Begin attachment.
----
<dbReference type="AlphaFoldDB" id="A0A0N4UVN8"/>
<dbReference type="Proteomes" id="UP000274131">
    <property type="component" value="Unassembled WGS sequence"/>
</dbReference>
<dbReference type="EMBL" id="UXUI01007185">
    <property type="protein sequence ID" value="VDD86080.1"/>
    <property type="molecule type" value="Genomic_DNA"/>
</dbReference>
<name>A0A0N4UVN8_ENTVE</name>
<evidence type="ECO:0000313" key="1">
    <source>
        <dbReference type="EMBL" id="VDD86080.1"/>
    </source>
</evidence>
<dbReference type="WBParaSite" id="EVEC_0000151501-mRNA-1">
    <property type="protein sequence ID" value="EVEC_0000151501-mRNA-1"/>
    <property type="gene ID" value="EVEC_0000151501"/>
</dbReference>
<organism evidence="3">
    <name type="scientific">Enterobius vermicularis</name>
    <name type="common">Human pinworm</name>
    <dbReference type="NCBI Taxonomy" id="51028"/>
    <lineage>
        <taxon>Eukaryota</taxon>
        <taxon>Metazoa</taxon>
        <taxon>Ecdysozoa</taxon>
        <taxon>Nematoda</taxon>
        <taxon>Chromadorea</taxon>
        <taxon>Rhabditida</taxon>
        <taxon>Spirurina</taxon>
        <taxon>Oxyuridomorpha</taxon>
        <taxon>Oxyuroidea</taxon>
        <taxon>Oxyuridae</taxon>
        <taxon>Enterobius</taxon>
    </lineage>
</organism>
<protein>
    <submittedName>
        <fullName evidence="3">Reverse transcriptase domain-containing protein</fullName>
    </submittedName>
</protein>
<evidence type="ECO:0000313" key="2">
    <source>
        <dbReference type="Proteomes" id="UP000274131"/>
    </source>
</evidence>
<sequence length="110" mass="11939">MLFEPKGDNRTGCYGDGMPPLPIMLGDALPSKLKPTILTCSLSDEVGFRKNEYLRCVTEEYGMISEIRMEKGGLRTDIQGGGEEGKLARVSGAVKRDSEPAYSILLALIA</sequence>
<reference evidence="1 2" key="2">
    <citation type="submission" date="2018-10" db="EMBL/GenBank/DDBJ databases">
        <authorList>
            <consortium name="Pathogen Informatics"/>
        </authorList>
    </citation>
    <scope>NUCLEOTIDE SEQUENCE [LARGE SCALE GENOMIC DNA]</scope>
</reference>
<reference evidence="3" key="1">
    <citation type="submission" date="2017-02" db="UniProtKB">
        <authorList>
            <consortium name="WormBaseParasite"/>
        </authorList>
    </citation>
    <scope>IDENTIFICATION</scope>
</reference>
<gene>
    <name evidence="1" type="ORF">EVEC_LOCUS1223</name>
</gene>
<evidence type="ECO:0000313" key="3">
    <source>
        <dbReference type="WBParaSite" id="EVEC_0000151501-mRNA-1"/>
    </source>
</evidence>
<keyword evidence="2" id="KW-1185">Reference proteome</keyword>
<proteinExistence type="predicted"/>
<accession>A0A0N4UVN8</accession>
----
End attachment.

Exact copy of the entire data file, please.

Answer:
<dbReference type="AlphaFoldDB" id="A0A0N4UVN8"/>
<dbReference type="Proteomes" id="UP000274131">
    <property type="component" value="Unassembled WGS sequence"/>
</dbReference>
<dbReference type="EMBL" id="UXUI01007185">
    <property type="protein sequence ID" value="VDD86080.1"/>
    <property type="molecule type" value="Genomic_DNA"/>
</dbReference>
<name>A0A0N4UVN8_ENTVE</name>
<evidence type="ECO:0000313" key="1">
    <source>
        <dbReference type="EMBL" id="VDD86080.1"/>
    </source>
</evidence>
<dbReference type="WBParaSite" id="EVEC_0000151501-mRNA-1">
    <property type="protein sequence ID" value="EVEC_0000151501-mRNA-1"/>
    <property type="gene ID" value="EVEC_0000151501"/>
</dbReference>
<organism evidence="3">
    <name type="scientific">Enterobius vermicularis</name>
    <name type="common">Human pinworm</name>
    <dbReference type="NCBI Taxonomy" id="51028"/>
    <lineage>
        <taxon>Eukaryota</taxon>
        <taxon>Metazoa</taxon>
        <taxon>Ecdysozoa</taxon>
        <taxon>Nematoda</taxon>
        <taxon>Chromadorea</taxon>
        <taxon>Rhabditida</taxon>
        <taxon>Spirurina</taxon>
        <taxon>Oxyuridomorpha</taxon>
        <taxon>Oxyuroidea</taxon>
        <taxon>Oxyuridae</taxon>
        <taxon>Enterobius</taxon>
    </lineage>
</organism>
<protein>
    <submittedName>
        <fullName evidence="3">Reverse transcriptase domain-containing protein</fullName>
    </submittedName>
</protein>
<evidence type="ECO:0000313" key="2">
    <source>
        <dbReference type="Proteomes" id="UP000274131"/>
    </source>
</evidence>
<sequence length="110" mass="11939">MLFEPKGDNRTGCYGDGMPPLPIMLGDALPSKLKPTILTCSLSDEVGFRKNEYLRCVTEEYGMISEIRMEKGGLRTDIQGGGEEGKLARVSGAVKRDSEPAYSILLALIA</sequence>
<reference evidence="1 2" key="2">
    <citation type="submission" date="2018-10" db="EMBL/GenBank/DDBJ databases">
        <authorList>
            <consortium name="Pathogen Informatics"/>
        </authorList>
    </citation>
    <scope>NUCLEOTIDE SEQUENCE [LARGE SCALE GENOMIC DNA]</scope>
</reference>
<reference evidence="3" key="1">
    <citation type="submission" date="2017-02" db="UniProtKB">
        <authorList>
            <consortium name="WormBaseParasite"/>
        </authorList>
    </citation>
    <scope>IDENTIFICATION</scope>
</reference>
<gene>
    <name evidence="1" type="ORF">EVEC_LOCUS1223</name>
</gene>
<evidence type="ECO:0000313" key="3">
    <source>
        <dbReference type="WBParaSite" id="EVEC_0000151501-mRNA-1"/>
    </source>
</evidence>
<keyword evidence="2" id="KW-1185">Reference proteome</keyword>
<proteinExistence type="predicted"/>
<accession>A0A0N4UVN8</accession>